As the Interoperability and Exchange Portfolio Manager in the Office of the National Coordinator for Health IT, Erica Galvez is leading the charge at ONC to achieve nationwide interoperability to support higher quality, more affordable care and better health outcomes for all Americans.

Toward that end, ONC on Jan. 30 issued a draft Interoperability Roadmap, detailing its vision and path forward for both the public and private sectors to create a health ecosystem.

Health Data Management spoke with Galvez about the roadmap and ONC’s broad vision and framework to develop a pathway to interoperable health IT in this country.


HDM: What is your definition of interoperability?

Galvez: It’s always important to start with definitions. So, in a formal sense, we define interoperability as the ability of two or more systems to exchange and use information without special effort on the part of the user. That’s derived from the IEEE definition. It’s not exactly their definition but it aligns very closely.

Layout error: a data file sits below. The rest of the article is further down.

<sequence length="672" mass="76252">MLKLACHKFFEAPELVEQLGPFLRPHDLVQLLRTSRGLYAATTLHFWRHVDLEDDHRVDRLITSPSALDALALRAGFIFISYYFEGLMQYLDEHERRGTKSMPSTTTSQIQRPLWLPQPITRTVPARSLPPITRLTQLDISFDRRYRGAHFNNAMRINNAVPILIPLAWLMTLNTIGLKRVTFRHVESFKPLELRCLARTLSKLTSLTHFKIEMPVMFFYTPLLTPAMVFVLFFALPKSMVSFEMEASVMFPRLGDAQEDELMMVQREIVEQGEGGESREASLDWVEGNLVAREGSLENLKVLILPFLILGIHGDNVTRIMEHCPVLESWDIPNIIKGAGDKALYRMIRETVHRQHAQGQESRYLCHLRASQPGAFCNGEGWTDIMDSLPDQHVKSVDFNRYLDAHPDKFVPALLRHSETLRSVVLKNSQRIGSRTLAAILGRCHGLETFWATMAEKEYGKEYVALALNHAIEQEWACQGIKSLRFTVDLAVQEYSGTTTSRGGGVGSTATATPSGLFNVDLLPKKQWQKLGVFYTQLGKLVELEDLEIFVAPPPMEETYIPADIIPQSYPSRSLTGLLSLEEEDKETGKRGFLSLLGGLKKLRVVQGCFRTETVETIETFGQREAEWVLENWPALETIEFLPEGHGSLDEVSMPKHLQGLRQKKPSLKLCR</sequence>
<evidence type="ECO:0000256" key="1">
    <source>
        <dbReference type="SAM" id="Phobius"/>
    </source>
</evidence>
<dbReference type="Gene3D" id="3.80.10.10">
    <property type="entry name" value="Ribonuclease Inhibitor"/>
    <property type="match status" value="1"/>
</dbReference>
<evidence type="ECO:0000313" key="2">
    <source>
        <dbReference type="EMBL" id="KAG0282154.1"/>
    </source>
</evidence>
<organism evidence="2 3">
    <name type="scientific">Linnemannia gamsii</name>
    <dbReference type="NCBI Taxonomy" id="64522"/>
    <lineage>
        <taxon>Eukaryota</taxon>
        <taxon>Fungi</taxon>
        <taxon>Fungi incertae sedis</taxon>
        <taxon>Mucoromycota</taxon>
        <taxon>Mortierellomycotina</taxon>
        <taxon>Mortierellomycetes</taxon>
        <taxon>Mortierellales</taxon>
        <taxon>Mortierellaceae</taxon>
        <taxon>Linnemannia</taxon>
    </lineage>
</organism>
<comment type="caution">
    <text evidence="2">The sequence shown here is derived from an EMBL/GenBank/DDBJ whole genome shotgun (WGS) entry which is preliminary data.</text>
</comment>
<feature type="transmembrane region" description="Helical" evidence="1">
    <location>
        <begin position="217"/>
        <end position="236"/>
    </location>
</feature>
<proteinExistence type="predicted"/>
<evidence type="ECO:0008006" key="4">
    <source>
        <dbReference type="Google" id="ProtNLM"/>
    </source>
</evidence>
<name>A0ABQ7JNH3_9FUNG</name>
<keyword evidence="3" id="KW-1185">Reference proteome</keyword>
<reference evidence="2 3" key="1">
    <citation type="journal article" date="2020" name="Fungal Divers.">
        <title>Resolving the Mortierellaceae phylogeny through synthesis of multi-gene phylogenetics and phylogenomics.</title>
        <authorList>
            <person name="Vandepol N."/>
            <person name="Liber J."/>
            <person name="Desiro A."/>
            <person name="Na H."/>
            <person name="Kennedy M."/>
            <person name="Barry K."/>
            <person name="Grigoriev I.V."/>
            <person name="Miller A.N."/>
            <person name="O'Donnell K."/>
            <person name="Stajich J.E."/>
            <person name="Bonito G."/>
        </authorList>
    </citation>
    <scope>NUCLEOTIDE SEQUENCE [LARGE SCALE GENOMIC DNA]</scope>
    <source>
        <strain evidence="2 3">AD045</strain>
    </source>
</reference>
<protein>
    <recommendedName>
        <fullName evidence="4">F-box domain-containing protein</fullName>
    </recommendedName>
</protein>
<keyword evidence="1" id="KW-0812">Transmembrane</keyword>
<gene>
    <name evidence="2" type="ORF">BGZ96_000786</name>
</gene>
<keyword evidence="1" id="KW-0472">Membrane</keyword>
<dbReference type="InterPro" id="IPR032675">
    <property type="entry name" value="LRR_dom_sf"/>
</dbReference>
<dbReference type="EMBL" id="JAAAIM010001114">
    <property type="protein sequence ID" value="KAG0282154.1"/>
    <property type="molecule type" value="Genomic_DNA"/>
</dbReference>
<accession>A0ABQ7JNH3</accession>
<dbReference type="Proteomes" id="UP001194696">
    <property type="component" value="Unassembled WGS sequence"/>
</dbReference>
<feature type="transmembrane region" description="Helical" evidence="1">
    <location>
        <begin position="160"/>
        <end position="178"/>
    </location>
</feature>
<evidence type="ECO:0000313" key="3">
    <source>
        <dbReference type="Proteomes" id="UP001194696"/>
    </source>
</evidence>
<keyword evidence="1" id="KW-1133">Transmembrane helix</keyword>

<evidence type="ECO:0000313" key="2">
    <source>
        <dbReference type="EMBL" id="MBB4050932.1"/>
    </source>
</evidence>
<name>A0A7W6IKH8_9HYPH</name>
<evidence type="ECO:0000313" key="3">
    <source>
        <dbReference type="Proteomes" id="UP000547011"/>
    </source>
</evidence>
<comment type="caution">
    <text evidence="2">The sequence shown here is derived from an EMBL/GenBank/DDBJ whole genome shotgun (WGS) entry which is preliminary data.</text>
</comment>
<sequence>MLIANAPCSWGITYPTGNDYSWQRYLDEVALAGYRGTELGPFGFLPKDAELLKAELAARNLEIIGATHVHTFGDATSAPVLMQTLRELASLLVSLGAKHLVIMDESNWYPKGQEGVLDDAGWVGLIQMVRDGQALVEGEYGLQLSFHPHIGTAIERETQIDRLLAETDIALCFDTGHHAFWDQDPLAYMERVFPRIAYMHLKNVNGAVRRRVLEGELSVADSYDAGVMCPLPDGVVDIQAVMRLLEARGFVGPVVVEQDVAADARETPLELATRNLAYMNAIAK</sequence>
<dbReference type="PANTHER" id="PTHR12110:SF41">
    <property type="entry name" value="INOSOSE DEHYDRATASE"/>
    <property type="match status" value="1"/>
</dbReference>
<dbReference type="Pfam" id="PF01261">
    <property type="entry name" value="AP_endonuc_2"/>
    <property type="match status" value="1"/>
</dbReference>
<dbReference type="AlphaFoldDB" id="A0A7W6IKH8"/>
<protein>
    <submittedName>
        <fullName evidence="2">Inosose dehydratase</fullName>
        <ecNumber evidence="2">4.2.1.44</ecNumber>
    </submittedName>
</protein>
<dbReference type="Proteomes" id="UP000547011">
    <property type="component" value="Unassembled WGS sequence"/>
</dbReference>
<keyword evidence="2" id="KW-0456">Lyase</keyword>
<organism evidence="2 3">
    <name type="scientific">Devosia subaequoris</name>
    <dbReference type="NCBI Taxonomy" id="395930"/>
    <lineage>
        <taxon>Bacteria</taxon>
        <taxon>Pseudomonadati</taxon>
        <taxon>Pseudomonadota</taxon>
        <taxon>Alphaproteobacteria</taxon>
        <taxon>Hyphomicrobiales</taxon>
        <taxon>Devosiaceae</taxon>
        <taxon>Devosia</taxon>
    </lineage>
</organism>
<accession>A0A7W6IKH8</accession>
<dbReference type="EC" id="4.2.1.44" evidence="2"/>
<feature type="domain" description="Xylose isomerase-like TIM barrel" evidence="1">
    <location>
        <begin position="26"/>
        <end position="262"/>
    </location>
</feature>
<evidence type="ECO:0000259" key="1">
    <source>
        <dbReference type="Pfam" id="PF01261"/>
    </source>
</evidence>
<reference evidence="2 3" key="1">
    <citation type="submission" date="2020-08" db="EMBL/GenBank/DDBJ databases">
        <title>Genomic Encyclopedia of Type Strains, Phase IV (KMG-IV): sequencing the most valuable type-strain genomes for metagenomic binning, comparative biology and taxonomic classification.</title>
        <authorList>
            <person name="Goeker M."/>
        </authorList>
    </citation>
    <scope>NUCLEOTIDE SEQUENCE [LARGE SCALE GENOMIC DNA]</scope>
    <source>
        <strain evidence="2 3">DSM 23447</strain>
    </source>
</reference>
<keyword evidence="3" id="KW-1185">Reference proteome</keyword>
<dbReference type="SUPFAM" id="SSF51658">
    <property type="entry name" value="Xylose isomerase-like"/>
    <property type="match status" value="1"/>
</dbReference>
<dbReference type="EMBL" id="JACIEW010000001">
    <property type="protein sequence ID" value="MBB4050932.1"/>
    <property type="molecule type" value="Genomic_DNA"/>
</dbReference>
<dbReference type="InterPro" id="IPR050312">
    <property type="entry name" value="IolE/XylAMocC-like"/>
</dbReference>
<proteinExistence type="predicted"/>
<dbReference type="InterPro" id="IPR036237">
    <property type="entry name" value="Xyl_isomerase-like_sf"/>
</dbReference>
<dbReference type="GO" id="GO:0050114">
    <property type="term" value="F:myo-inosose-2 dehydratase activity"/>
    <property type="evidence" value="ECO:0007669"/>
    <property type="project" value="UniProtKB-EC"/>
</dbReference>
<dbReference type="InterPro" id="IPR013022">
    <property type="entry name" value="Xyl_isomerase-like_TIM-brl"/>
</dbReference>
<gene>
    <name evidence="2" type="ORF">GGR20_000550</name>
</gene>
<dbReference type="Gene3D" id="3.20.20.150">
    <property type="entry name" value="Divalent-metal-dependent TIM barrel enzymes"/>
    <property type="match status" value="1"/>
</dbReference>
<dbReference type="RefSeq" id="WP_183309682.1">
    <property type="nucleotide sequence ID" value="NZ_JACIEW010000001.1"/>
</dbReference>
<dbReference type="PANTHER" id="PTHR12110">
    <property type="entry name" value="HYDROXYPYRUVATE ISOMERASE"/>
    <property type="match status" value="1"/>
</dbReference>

When we say “use” as part of that phrase, I think it’s important to note that we’re really talking about the capability of a system to process and parse information and then put it into a user interface in a manner that the customer can actually use and doesn’t have to do manual data entry--and all that kind of cumbersome stuff. We’ve tried in both our interoperability vision paper and the Interoperability Roadmap to add some color to that--to add some language that helps the less technical and lay audiences to understand what that would look like.